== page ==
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Brad Yearous mows his yard in Galva, Iowa, on Thursday, as a semi, diverted off U.S. Highway 20, stops before turning east on Ida County Road D-15. Yearous and wife, Julie, have seen up to 3,800 vehicles at this intersection each day, a result of the detour established to allow workers to complete the 4-lane expansion of Highway 20 in Ida and Sac counties.

GALVA, Iowa | For 32 years, Brad Yearous has mowed the large yard surrounding his home on the corner of Ida County roads M-25 and D-15.

Yearous has more company this year as he mows. He and wife, Julie, have more company, period. That comes with living along the U.S. Highway 20 detour.

It used to be that an estimated 300 vehicles would stop at the intersection outside the Yearous home each day in Galva, population 434. This year? It's anywhere from 3,200 to 3,800 per day, thanks to a detour that shuttles motorists north off Highway 20 into Galva as workers expand the highway from two to four lanes. The construction is part of a $286 million effort to widen Iowa's remaining 40 miles of 2-lane Highway 20 between Moville and Early, an effort some six decades in the making.

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Brad Yearous is shown in front of the home he and wife, Julie Yearous, have occupied since 1985. The home in Galva, Iowa, is situated along the U.S. Highway 20 detour, at an intersection that now sees an estimated 3,200 to 3,800 vehicles per day. Tim Gallagher, Sioux City Journal

A price of progress, this inconvenience? Yes, according to Brad Yearous. It's a price he's willing to pay for the safety, speed and ease of travel he'll enjoy when the four-lane Highway 20 opens as early as October 2018.

I've stopped at the Yearous intersection dozens of times in the past year while making my way to central or eastern Iowa. I've often found myself wedged between semis.

"Truck traffic, that's what has surprised me most," Yearous said during a break in mowing late last week. "I can't get over the number of trucks on this road."

Yearous knew the detour was coming back in the spring of 2016 as work on Highway 20 south of Galva ramped up, work that coincided with the widening of Ida County Road D-15 and efforts to bolster the intersection near his home. He didn't have a grasp of the amount of traffic, however. "It sank in when I read a Journal article about the volume of traffic expected to move along the detour," he said.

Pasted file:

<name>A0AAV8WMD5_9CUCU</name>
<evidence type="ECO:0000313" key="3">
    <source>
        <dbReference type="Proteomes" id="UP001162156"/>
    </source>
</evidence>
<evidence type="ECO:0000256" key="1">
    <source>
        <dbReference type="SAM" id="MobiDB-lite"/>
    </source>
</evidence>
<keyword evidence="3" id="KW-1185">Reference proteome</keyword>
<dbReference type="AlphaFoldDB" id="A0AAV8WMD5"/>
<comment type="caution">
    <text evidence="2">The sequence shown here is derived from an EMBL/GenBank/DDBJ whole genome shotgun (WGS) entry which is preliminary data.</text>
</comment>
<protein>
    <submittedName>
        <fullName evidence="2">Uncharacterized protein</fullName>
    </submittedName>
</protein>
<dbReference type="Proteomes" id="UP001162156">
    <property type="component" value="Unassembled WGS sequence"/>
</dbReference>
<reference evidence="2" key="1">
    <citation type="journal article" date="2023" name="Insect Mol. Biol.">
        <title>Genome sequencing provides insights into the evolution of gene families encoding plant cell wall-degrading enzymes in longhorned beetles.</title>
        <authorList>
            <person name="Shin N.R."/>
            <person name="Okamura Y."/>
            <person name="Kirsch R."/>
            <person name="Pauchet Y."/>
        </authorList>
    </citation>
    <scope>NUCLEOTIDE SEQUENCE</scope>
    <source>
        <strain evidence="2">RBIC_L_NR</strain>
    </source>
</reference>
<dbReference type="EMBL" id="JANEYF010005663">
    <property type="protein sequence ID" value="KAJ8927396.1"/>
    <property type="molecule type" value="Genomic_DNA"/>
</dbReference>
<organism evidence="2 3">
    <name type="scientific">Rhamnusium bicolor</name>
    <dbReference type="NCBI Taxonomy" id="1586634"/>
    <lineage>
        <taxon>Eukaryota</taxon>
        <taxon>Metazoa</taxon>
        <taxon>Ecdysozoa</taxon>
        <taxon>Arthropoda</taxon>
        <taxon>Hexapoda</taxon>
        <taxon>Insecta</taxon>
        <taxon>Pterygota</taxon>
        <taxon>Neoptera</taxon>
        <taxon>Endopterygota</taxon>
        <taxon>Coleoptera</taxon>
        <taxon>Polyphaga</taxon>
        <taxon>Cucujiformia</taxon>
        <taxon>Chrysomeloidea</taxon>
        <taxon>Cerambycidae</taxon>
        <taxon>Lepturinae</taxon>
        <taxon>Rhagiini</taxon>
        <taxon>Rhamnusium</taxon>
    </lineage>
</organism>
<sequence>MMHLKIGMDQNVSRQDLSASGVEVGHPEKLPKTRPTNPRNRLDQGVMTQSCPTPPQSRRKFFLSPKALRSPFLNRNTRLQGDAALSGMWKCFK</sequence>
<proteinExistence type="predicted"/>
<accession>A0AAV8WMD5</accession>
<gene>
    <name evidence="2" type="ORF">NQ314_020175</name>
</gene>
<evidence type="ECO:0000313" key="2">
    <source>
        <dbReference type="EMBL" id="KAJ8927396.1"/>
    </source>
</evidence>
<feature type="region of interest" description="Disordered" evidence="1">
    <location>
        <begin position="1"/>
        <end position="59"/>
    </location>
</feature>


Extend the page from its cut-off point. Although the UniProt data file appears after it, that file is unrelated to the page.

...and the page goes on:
He paused during our interview a few times as semis pulled up to the stop sign mere feet from the northwest tip of his lawn. Engines roared as they turned east to continue their trek.

"Julie and I used to sit out here in the evenings in the summer, but with the traffic this year it just wasn't worth it," he said, citing the noise.

Brad and Julie Yearous bought this home in 1985, arriving at its purchase after attending a double-header of house auctions.

"Rex and Betty Brandt lived here and Rex was standing next to me at the auction of the Guy Mantz house in Galva," Yearous recalled. "It was one of two house auctions in town that day."

Yearous bid on the first home, Lloyd Lamb's house, but didn't buy it. He then went to the Guy and Vera Mantz auction and watched as the bidding began about where he hoped it would end.

"Rex was bidding and he knew I had bid at the earlier auction," Yearous said. "So, during a break in the Mantz auction, he asked me if I wanted his house. I told him we could talk about it."

Brad and Julie came to look at the home and quickly arrived at a price with Rex and Betty, as the Brandts readied for their move to the Mantz home, one they had just purchased.

Brad and Julie raised their four children in this home on the corner lot at Galva's southern edge. "It has treated us very well," Brad said. "We made it our home."

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Brad Yearous mows his yard in Galva, Iowa, on Thursday, as a semi, diverted off U.S. Highway 20, stops before turning east on Ida County Road D-15. Yearous and wife, Julie, have seen up to 3,800 vehicles at this intersection each day, a result of the detour established to allow workers to complete the 4-lane expansion of Highway 20 in Ida and Sac counties. Tim Gallagher, Sioux City Journal

To have trucks roaring past at all hours of the day presents a nuisance, albeit a short-term irritant. Brad, who works for Quad County Corn Processors, laughed a bit, recalling how he's had to wait to pull out of his driveway some mornings around 5 a.m.

"A traffic jam for me used to be a tractor and two trucks," Yearous said. "Now, it's multiple trucks. I had no idea how much truck traffic there is out here."

When I asked if there have been any oddities surrounding the detour, Brad told of a young man whose truck broke down along the detour this spring. The man walked to the Yearous house, seeking assistance.

"My brother-in-law, Larry Johnson (of Galva), offered his pickup to the kid to take back to Ames," Yearous said. "We recommended he get his truck fixed at Warren's Service on (Sac County Road) M-27 near Schaller."

The guys at Warren's fixed his truck and the motorist from Ames returned to Galva the following week, filling Johnson's truck with gas before handing it back to him.

The morale of the story: If you have to get rerouted off Highway 20 before breaking down, it's best to do so here, where the sign welcomes drivers -- thousands of them each day -- to "Galva: The Friendly Town."

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